Around the Quads

“My Columbia College Journey” Encourages Holistic View of Students' Development

From Dante’s travels through the afterlife to Odysseus’ post-war wanderings, Columbia College students are no strangers to contemplating the journeys that take place in literature’s essential works.

dining tables in Low Library's Rotunda

MARYAM HASSAN ’20

Now they’re being asked to consider one closer to home: their own.

That’s the goal of My Columbia College Journey, a new initiative that encourages undergraduates to reflect on their life at the College — and beyond — in real time. It advocates taking a holistic view of personal development rather than defining oneself in academic terms. This more rounded view encompasses what’s learned in the classroom (while deemphasizing grades and transcripts, or the urge to overly identify with a major), taking into account the lessons and influences of extracurriculars, residential life, internships, research, community engagement and more.

Ultimately the Journey aims to help students be more aware of their skills, their interests and how they want to grow; make thoughtful decisions about their academic and co-curricular life; and understand and articulate the many ways the College shapes them.

“The Journey encourages you to see the interconnectedness of your experiences for the very first time, to examine all the possibilities your mind can envision and to ask yourself questions that will focus on the process — not just the outcome,” Dean James J. Valentini said to the nearly 300 students who attended the Journey launch on April 9. Held in Low Rotunda, it featured discussion and a family-style dinner with staff and faculty members.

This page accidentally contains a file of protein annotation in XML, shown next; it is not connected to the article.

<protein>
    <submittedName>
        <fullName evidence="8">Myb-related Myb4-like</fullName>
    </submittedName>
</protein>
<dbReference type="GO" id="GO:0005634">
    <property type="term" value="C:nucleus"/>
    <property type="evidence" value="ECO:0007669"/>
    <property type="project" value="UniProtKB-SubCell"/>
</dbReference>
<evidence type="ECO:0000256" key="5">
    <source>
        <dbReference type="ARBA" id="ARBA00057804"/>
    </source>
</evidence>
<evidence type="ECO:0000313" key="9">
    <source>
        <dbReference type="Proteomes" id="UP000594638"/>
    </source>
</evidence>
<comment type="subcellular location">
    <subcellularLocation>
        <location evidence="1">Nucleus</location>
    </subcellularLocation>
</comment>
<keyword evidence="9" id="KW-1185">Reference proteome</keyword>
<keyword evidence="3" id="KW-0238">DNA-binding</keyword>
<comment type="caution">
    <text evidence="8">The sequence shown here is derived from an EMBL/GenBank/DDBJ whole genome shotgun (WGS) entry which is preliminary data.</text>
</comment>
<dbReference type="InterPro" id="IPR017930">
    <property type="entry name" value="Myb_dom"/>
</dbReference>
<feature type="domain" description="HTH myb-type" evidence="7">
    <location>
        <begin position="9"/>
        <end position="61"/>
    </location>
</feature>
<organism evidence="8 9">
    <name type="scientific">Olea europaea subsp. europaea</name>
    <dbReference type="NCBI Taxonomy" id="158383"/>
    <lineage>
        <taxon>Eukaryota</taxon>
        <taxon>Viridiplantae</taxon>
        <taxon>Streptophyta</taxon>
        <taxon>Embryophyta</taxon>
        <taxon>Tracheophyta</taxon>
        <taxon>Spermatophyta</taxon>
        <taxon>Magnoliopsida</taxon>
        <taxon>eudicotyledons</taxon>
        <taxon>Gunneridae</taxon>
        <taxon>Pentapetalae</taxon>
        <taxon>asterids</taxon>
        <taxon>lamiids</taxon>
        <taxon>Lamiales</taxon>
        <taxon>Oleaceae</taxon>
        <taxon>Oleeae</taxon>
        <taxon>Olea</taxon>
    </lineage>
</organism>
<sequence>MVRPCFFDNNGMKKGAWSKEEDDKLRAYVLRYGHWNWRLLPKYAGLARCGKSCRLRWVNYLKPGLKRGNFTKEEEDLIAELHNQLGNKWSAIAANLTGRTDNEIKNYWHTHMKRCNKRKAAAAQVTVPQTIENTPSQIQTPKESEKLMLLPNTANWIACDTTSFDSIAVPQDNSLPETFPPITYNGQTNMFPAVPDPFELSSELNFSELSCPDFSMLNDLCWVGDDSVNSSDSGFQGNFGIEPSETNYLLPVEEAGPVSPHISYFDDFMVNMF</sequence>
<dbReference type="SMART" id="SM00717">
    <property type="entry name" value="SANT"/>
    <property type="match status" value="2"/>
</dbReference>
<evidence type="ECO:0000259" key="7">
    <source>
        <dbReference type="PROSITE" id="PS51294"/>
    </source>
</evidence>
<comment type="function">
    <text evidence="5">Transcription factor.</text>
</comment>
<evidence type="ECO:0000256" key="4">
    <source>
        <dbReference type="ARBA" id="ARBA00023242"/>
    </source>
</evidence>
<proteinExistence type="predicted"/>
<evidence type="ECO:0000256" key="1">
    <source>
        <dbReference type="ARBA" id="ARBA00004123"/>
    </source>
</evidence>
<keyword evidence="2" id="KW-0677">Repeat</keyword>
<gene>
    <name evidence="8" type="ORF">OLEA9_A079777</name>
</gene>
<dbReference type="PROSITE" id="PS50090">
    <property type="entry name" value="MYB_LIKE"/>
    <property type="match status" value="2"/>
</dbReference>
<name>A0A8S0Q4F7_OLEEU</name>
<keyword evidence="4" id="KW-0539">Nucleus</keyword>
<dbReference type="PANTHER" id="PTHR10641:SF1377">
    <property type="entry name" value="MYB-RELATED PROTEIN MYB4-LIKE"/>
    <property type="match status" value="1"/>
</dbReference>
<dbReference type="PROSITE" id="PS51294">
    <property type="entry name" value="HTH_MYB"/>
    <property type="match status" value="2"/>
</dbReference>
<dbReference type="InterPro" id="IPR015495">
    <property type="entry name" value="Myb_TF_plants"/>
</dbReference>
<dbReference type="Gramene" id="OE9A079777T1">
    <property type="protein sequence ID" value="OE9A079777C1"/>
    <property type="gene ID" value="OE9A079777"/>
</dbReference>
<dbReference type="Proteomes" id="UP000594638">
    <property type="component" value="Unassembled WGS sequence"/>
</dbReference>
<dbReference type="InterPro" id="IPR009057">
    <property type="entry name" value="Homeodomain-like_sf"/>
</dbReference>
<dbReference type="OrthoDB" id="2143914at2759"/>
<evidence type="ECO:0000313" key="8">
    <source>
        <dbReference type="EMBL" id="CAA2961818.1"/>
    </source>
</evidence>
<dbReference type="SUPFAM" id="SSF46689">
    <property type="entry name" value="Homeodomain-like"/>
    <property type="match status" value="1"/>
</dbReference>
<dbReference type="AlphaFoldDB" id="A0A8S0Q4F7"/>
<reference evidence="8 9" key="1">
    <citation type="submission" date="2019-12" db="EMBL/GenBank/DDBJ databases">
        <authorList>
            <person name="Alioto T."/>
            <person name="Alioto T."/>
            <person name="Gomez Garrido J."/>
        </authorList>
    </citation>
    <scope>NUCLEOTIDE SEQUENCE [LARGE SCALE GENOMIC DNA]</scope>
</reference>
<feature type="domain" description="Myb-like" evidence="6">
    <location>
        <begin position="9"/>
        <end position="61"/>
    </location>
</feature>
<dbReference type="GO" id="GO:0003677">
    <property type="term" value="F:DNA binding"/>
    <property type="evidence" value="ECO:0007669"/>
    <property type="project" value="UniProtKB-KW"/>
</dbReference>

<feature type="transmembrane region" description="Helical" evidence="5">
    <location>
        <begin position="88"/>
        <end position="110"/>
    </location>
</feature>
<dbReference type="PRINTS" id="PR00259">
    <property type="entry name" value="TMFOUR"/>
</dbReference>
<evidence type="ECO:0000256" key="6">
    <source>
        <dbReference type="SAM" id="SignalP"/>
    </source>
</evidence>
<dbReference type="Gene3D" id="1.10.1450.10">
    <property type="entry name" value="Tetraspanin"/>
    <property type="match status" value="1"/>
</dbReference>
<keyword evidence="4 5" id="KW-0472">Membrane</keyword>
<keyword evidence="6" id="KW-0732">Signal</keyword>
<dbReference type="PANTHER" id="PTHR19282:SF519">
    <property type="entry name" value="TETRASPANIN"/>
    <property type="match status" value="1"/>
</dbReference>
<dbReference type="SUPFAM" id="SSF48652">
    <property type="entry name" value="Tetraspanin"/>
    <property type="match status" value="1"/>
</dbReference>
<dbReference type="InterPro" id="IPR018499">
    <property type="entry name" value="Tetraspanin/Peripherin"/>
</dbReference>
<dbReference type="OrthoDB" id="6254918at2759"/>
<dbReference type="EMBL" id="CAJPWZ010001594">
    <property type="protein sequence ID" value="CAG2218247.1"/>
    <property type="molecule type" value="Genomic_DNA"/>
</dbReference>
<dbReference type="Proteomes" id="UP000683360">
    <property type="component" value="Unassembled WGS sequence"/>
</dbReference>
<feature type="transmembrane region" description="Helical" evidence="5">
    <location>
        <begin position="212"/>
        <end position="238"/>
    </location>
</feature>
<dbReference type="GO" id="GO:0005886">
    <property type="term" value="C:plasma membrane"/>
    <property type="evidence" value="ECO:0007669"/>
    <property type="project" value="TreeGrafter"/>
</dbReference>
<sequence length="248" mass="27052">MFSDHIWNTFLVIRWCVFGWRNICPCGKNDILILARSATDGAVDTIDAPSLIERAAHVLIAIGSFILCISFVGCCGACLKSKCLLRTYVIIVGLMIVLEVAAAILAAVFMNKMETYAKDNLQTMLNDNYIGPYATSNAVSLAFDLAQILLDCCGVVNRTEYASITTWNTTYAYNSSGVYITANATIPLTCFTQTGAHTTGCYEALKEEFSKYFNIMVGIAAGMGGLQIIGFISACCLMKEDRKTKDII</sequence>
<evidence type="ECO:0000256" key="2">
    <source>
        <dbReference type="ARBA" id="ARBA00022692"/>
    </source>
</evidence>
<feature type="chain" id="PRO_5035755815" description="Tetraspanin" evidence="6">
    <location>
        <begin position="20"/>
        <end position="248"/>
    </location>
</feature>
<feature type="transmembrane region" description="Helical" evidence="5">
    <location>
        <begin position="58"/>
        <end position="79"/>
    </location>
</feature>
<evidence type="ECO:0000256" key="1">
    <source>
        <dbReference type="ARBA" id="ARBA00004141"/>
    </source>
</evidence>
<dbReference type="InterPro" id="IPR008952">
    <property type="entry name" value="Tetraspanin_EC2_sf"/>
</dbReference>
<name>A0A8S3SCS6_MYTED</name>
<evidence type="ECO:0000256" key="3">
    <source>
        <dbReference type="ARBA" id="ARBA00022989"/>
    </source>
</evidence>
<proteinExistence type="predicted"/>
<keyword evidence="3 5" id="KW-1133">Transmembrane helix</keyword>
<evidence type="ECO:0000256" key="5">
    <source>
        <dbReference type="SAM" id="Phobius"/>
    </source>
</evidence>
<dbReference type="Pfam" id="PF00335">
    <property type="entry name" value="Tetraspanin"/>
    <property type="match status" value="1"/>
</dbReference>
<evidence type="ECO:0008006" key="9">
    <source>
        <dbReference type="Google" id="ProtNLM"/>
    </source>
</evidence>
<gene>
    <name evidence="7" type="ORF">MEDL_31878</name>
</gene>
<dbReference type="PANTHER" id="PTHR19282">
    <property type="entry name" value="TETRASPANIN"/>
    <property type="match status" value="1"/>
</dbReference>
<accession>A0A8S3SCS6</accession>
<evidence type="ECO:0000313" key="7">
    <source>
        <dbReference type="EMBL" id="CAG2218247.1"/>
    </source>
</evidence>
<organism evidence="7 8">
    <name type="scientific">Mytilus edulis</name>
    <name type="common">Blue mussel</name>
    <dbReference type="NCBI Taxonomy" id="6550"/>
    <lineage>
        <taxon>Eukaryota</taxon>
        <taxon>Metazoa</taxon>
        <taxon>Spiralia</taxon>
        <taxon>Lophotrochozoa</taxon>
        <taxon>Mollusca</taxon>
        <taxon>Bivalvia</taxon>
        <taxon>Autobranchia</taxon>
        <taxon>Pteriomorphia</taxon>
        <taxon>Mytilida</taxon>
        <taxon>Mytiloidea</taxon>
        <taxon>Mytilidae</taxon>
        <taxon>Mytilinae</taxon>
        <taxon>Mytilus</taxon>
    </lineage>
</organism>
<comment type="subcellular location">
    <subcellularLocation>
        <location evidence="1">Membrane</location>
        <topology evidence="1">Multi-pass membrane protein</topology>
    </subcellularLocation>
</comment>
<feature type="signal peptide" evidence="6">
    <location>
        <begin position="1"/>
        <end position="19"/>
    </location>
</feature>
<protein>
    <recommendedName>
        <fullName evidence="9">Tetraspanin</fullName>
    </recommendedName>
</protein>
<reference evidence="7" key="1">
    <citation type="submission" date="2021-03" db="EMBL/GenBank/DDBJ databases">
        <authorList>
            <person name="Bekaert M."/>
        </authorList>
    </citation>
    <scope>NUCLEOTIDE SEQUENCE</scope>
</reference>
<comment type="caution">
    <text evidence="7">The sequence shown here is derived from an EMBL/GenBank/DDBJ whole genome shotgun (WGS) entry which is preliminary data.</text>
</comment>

The Journey has been more than three years in the making, having grown out of faculty conversations by the Committee on Instruction during the 2015–16 academic year. It is grounded in a set of 13 “Core Competencies,” which are focal points for reflection and provide a shared language for the entire College community to talk about their journeys. The competencies are civic and individual responsibility; community engagement and inclusion; creativity and innovation; critical thinking; global awareness; information and technological literacy; knowledge; oral communication; teamwork and collaboration; research; quantitative literacy; wellness and resilience; and written communication.

While the initiative does not have any required elements, students are encouraged to share their stories on the My Columbia College Journey website, which offers questions to promote reflection about each of the competencies and helps students find an advisor to help with the process.

“Not all of what you learn is in class,” said Dustin Rubenstein, associate professor of ecology, evolution and environmental biology, at the launch. “It’s important for you to challenge yourself and get outside your comfort zone.”